Seeding in the Central Region is mostly complete at 95 to 100% in most areas. There are reports of broadcast seeding canola, followed by harrowing, on fields that producers were unable to previously seed. There were also circumstances in some parts of the region where the only option producers had with the wet field conditions was to seed canola by air. Sunflower and edible beans are approximately 70 to 80% completed seeding.
 
Growth stage for cereal crops are in the emerging to seedling/tiller stage. Weed control will continue this week. Corn development is at the 2 to 3 leaf stage. There was some frost damage reported. Corn is being sprayed for weed control. Soybean growth stages range from just emerging to early unifoliate stage on earlier planted fields. Edible beans will continue to be seeded until AgriInsurance deadlines arrive.
 
Winter wheat development is variable this year. In the Red River Valley, 10 to 15% loss due to winterkill are being reported. Areas in the western part of the region are reporting 40 to 50% winterkill. A number of fields were reseeded in these areas. Most herbicide applications are complete.
 
Tan spot in spring wheat is reported on fields that had wheat residue from previous years. Reports of flea beetle feeding on young canola seedlings have prompted some producers to spray. Fields that were seeded more than two weeks ago are the ones where flea beetle damage seems to be most severe.
 
Alfalfa is growing but no flowering observed to date. Pastures are growing well. Dugouts are full.
 

Eastern Region

Rainfall amounts of 5 to 65 mm fell this past week in the Eastern Region.
 
Seeding in the Eastern Region is estimated at 99% complete. Crops are rated good to excellent in the region; timely rains and recent warm temperatures helped with even germination and early seedling development. Most cereal crops are at the 2 to 4 leaf stage with 1 to 2 tillers. Canola is at the 2 to 3 leaf stage. Corn is at the 1 to 3 leaf stage and soybeans are at the unifoliate leaf stage.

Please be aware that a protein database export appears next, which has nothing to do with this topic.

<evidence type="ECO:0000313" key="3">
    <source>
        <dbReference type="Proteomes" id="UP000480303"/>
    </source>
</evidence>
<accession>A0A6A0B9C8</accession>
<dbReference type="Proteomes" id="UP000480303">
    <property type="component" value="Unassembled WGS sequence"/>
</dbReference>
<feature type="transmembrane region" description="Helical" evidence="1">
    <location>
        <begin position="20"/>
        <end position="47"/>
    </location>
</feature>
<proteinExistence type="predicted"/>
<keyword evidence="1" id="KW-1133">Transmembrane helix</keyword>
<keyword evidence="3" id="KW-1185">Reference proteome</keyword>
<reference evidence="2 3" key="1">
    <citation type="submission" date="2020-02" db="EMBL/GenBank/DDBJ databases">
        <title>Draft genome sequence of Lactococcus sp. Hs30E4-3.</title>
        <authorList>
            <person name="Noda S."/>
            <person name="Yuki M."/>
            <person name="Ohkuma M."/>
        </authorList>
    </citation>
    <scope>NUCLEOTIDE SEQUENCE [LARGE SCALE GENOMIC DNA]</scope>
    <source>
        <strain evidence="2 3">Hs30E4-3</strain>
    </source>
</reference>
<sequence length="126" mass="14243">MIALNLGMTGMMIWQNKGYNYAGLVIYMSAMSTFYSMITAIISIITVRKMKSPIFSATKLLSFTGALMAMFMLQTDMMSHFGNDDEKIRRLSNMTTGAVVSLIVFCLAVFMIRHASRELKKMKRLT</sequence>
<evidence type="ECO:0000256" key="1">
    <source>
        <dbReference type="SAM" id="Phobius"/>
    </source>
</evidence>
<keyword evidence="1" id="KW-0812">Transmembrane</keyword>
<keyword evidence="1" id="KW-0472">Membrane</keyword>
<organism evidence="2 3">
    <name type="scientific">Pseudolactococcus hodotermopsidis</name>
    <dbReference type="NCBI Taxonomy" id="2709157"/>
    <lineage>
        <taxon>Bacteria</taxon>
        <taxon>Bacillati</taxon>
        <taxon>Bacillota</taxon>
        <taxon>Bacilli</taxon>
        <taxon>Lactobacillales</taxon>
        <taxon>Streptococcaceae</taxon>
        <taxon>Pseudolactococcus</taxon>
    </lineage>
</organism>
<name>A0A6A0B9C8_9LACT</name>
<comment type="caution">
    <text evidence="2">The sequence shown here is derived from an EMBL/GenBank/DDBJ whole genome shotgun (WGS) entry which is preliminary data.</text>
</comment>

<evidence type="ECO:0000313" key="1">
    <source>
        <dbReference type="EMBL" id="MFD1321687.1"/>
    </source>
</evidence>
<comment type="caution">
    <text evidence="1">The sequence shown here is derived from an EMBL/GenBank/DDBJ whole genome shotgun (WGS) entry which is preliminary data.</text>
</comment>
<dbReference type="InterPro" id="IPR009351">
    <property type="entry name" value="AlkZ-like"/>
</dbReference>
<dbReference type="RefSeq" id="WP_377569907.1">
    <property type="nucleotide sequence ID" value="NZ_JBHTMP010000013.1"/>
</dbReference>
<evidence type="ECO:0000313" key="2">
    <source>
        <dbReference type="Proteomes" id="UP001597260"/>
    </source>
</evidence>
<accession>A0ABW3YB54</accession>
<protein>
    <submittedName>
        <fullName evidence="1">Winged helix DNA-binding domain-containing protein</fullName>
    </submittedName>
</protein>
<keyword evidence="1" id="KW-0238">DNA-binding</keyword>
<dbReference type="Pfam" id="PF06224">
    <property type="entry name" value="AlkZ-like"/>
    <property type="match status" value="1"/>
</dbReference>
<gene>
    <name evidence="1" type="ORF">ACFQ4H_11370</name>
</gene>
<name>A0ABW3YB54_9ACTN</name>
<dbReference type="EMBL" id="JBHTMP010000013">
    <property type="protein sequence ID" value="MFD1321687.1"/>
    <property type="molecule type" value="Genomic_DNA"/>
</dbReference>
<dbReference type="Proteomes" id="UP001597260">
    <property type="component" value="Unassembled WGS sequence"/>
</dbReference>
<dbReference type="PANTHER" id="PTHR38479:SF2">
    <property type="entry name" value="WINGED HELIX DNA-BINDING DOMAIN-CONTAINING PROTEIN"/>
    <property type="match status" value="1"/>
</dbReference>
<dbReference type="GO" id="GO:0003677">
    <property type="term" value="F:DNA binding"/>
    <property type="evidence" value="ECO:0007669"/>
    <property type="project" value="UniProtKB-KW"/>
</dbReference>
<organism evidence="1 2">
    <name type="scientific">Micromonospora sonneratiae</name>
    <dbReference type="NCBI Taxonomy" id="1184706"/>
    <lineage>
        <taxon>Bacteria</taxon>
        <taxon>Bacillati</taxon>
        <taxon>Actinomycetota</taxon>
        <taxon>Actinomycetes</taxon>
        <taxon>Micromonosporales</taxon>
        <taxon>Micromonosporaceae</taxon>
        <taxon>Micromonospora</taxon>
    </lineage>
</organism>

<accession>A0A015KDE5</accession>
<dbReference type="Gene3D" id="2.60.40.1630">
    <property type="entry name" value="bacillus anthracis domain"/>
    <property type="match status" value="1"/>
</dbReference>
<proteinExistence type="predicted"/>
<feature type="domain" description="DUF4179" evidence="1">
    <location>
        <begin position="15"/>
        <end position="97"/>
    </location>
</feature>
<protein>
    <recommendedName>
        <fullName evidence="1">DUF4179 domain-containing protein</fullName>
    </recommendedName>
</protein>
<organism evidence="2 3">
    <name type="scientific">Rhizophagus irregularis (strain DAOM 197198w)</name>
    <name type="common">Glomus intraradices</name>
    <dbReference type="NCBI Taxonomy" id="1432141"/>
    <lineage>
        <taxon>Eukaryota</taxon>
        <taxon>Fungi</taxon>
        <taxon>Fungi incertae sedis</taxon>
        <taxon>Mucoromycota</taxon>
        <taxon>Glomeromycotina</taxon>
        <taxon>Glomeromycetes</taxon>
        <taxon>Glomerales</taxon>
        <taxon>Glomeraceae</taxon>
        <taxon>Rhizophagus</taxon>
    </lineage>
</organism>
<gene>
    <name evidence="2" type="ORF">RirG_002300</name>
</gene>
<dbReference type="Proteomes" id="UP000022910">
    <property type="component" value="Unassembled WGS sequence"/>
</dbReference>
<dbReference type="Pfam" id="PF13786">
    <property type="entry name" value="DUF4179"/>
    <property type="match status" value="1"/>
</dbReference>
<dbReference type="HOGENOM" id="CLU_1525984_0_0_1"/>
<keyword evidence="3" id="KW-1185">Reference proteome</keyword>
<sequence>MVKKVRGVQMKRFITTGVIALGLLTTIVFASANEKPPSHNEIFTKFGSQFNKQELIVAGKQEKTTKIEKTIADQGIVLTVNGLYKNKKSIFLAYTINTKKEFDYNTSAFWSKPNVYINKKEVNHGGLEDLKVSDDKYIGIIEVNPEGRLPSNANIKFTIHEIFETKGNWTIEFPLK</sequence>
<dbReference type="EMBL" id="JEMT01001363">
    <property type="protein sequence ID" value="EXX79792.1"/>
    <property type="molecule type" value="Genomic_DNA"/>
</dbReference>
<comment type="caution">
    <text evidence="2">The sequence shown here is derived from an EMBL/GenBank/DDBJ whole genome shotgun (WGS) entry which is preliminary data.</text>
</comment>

Herbicide applications are now underway. Some individual producers are up to 40% complete. Weed control is complete in winter wheat. Recent precipitation did slow operations but with the forecasted weather, it is anticipated producers will continue spraying operations shortly and that a large number of acres will be sprayed in the coming days.
 
In the northern area of the region, some sunflower fields were sprayed for cutworms. There is also some cutworm damage reported in canola; no control measures have been implemented to date. A few fields of winter wheat were impacted by wireworms and were reseeded. Flea beetles are evident in earlier seeded canola. Those stands are now four weeks from date of seeding; fields will continue to be monitored.
 
Hay and pasture conditions in the region are rated as 75% to 85% good to 15 to 25% fair. Most livestock in the region are out on pasture. Livestock water supply, including dugouts, is rated at 100% adequate.
 

Interlake Region

Warm temperatures, along with scattered showers, were recorded throughout the Interlake Region. Precipitation amounts averaged 2 to 10 mm. This precipitation was well received in the North Interlake region, helping with late seeded crops.
 
Seeding throughout the Interlake Region is 95% complete. South Interlake acres are completely seeded, while in the Arborg area, a small percentage of acres remain and in the Ashern area, 20% of acres have yet to be seeded. Spraying is in full swing in South Interlake; applying herbicides to most cereals and an early burn-off in soybean and canola fields. Spraying is nearly complete in winter wheat fields in North Interlake; some acres of soybeans and canola were sprayed as well. A number of Arborg producers had to reseed canola fields as a result of last week’s frost. Forage seed acres were also sprayed throughout the Interlake for weed control. Leaf cutter bee incubation has begun, as the alfalfa fields are approaching the pre-bud stage.
 
First cut haying began last week for some producers. Most hay stands still require rain and warmer temperatures to help plant growth. Alfalfa stands appear to be in better condition than grass stands. Pastures are slowly starting to perk up and, with last week’s rainfall and future forecasts of warm temperatures and precipitation, the pastures may begin to green up. Dugout conditions are good.